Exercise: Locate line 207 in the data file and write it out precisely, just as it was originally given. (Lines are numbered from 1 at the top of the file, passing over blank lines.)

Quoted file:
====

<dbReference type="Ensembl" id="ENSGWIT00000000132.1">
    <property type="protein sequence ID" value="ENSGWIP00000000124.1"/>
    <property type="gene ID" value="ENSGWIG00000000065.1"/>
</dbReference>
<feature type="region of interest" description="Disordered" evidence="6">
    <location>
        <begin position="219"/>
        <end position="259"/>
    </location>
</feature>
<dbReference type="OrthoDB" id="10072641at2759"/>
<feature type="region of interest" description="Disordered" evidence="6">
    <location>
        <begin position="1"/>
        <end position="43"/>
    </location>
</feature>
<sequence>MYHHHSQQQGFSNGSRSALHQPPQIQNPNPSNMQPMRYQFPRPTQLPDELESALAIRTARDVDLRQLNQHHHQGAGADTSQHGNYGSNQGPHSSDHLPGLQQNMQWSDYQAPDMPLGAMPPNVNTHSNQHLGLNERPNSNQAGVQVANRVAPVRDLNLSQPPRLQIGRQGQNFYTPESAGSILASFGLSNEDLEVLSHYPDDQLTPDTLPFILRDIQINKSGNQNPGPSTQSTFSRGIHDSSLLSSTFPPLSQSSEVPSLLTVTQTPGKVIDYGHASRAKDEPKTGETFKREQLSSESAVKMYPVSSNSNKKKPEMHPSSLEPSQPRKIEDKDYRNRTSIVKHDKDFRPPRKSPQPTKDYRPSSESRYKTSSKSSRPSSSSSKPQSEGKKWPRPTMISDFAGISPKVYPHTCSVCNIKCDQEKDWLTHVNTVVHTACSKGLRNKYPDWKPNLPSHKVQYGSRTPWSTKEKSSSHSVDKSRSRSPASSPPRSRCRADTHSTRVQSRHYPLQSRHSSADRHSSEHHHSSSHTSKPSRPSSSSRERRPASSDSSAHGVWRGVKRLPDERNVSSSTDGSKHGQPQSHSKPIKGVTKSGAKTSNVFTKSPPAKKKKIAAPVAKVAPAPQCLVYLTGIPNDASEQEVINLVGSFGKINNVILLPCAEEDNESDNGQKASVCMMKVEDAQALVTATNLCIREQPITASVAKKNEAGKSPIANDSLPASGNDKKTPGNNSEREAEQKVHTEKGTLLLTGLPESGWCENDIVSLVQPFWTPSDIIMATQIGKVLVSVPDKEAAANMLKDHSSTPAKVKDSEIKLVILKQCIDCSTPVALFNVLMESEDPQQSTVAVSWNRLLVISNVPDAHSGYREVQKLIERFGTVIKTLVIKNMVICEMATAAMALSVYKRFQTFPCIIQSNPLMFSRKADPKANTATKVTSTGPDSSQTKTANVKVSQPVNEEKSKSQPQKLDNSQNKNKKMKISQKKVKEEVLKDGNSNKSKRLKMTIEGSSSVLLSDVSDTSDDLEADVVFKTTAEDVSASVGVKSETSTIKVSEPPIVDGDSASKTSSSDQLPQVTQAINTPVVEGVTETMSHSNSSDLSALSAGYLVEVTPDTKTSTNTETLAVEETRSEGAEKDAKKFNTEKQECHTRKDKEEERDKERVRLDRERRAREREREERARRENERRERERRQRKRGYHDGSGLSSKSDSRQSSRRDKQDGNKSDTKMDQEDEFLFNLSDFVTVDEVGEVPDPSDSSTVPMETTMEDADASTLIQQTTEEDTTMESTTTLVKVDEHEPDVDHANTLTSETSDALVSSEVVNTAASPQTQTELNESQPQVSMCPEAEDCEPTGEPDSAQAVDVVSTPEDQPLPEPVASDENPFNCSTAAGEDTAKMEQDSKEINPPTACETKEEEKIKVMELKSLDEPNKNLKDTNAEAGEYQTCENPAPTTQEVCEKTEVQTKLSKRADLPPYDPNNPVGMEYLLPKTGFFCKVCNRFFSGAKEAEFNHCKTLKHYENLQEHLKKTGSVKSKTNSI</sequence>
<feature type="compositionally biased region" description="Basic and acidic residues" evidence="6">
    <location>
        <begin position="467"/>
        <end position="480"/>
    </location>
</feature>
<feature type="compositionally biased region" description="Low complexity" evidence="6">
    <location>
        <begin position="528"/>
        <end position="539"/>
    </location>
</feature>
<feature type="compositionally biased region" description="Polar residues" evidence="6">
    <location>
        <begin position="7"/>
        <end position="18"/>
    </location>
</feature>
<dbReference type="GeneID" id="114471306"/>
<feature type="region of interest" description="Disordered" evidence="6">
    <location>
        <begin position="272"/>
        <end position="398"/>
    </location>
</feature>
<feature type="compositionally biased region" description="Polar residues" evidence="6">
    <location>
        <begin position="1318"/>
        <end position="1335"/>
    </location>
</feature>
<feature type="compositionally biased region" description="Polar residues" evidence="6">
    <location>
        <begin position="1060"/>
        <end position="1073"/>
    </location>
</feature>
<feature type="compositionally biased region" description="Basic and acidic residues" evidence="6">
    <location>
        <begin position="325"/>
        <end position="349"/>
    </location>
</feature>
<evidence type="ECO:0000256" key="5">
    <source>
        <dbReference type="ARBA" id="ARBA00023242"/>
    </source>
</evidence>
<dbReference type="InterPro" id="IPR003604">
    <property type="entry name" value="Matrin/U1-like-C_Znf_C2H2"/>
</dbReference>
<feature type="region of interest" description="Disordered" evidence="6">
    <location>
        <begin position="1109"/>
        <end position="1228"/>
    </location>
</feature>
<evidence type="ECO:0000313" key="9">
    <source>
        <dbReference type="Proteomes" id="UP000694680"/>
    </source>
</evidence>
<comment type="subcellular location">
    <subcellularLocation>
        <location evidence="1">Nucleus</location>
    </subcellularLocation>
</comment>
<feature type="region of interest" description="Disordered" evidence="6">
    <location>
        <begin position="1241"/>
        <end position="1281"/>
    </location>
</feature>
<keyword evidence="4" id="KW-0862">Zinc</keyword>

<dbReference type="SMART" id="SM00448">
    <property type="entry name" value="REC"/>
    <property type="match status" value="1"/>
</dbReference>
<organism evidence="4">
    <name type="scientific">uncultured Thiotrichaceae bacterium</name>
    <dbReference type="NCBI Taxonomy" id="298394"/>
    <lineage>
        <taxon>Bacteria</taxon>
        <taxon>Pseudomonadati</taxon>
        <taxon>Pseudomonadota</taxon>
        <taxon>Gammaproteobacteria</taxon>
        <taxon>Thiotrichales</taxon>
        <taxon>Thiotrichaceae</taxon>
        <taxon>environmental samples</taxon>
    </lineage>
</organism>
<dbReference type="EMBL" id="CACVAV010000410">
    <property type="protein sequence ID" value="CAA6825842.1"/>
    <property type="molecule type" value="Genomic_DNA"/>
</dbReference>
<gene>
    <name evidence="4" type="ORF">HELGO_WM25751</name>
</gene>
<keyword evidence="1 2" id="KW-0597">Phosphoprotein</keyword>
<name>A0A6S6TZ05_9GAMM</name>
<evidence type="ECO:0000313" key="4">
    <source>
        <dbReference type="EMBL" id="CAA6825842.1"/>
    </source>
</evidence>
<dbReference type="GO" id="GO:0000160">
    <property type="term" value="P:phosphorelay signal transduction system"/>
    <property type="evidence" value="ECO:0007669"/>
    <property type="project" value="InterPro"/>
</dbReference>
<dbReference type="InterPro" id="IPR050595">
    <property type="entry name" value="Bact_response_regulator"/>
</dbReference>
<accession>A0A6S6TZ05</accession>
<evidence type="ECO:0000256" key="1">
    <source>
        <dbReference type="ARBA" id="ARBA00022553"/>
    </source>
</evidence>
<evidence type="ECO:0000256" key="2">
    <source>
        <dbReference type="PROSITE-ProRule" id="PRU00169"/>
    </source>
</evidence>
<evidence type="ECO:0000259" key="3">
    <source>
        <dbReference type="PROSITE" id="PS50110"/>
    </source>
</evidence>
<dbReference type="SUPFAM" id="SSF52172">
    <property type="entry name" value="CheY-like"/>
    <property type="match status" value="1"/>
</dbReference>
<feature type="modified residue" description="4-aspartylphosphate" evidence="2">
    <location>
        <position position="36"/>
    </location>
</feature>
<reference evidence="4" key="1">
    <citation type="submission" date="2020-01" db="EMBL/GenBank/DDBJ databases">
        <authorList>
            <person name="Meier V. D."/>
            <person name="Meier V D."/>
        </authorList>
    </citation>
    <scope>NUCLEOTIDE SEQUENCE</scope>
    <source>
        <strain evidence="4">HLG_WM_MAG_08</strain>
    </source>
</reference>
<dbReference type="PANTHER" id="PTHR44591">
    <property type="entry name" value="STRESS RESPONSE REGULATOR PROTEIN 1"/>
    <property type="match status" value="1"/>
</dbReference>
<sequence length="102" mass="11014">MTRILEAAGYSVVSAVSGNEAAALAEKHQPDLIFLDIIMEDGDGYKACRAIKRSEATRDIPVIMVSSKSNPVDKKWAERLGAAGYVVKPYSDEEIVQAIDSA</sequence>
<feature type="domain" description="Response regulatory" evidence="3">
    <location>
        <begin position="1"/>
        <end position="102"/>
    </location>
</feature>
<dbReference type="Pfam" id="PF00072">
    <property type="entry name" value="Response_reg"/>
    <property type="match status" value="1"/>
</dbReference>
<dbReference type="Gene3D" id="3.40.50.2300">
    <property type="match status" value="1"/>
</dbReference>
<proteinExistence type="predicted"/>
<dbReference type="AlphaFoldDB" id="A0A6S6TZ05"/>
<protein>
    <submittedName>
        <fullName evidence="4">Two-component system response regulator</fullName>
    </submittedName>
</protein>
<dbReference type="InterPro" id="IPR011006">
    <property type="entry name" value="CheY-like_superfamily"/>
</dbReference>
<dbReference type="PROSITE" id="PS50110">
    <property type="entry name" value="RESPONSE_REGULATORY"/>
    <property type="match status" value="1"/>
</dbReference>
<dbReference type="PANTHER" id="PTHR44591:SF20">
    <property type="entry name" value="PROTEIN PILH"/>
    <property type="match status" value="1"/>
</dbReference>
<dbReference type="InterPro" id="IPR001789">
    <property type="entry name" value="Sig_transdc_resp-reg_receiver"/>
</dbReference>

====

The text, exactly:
</dbReference>